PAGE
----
Tips for selling your home FSBO.
So, you’ve bought another home, or found out you’re being transferred to another city or state, and you need to sell your home fast! You can sell your home FSBO-style in 30 days or less, provided you follow some simple but important steps.
Begin by preparing your home for sale and assembling your marketing material. Your house must be ready to show before it is listed.
The key to making a fast sale in a competitive market is pricing your home competitively. In order to price your home, you need to know its value. If you’re busy and don’t have time to do the research for an appraisal, go ahead and hire an appraiser. If you have an appraisal but it’s a few years old, ask for a price to update it. Once you have established your home’s appraised value, go
to listing websites such as Trulia.com, Zillow.com. determine what pricing threshold your home’s appraised value comes closest to. Listing websites have price filters in increments of $10,000, $50,000, and $100,000, depending on the price range. If your home’s listing price is close to one of these thresholds, it might be a good idea to drop your price down so that you reach a wider audience.
For example, if you’re listing your home for $410,000, dropping the price down to $400,000 will give you approximately 7 percent more viewers. Dropping the price to take advantage of a wider audience can be a valuable strategy, especially if you’re under a time crunch and need to sell fast.
By following this strategy, you’ll attract buyers who know the market and are looking for a deal. You will sell your home faster, and you’ll save that $10,000 or more on mortgage payments, taxes, and insurance. Figure out how much of these savings you can apply to the price of your home to achieve a faster sale. This may sound unconventional, but it’s what you have to do to compete in today’s market. Price your home so you get a fair price for it, but also price it to generate the most buyer attention.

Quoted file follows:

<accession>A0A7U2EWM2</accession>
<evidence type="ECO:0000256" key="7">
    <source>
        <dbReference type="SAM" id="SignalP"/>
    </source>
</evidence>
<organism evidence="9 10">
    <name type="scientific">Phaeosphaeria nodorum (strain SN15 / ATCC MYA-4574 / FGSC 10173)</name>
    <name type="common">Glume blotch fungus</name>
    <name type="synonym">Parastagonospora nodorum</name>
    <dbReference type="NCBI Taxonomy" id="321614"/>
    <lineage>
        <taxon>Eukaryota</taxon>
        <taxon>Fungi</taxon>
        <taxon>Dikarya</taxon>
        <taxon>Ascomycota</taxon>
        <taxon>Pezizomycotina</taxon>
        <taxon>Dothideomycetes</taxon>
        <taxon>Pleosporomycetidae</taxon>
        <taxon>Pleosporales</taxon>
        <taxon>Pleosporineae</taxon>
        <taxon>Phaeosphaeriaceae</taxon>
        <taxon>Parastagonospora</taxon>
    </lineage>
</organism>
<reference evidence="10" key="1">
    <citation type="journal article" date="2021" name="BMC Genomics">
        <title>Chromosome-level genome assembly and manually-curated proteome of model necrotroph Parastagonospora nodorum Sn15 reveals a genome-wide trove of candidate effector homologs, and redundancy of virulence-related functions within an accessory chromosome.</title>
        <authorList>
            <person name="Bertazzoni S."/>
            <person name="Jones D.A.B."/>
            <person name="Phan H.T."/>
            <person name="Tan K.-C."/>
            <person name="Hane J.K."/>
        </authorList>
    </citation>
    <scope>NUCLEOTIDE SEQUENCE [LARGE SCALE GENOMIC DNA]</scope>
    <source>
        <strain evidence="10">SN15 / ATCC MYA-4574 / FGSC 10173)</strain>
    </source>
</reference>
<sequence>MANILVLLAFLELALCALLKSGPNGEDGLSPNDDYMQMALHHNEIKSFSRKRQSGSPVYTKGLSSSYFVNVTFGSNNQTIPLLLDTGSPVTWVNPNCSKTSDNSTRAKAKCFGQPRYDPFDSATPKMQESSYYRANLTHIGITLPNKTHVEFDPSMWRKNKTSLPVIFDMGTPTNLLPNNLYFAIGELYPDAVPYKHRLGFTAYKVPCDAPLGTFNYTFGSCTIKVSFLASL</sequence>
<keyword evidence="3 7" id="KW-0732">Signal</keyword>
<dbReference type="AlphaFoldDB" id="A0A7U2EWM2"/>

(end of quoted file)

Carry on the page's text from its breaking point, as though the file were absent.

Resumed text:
If you’re dealing with financial stressors and need to sell quickly, you might want to set your price up to 1 percent lower than the prices of comparable homes on the market in your neighborhood. The strategy is to set your home apart and draw every buyer’s attention, and the best way to do that is to present them with an eye-catching asking price. Remember, you’re already saving money by not paying an agent’s commission, so the price drop shouldn’t hurt you in the long run.
Pricing a house is both a forensic science and a fine art. In some ways, it’s a matter of sharp objectivity. As I mentioned earlier, you start with an appraisal (whether done by you or a professional) to get an accurate, precise picture of your home’s value. Then you have to crunch some more data to see whether your holding costs and days on the market (DOM) mean that you should further adjust your home’s price.
You want to sell quickly, and you want your selling price to be as close to your asking price as possible. It has to be special, and pricing it below the others makes it special to buyers.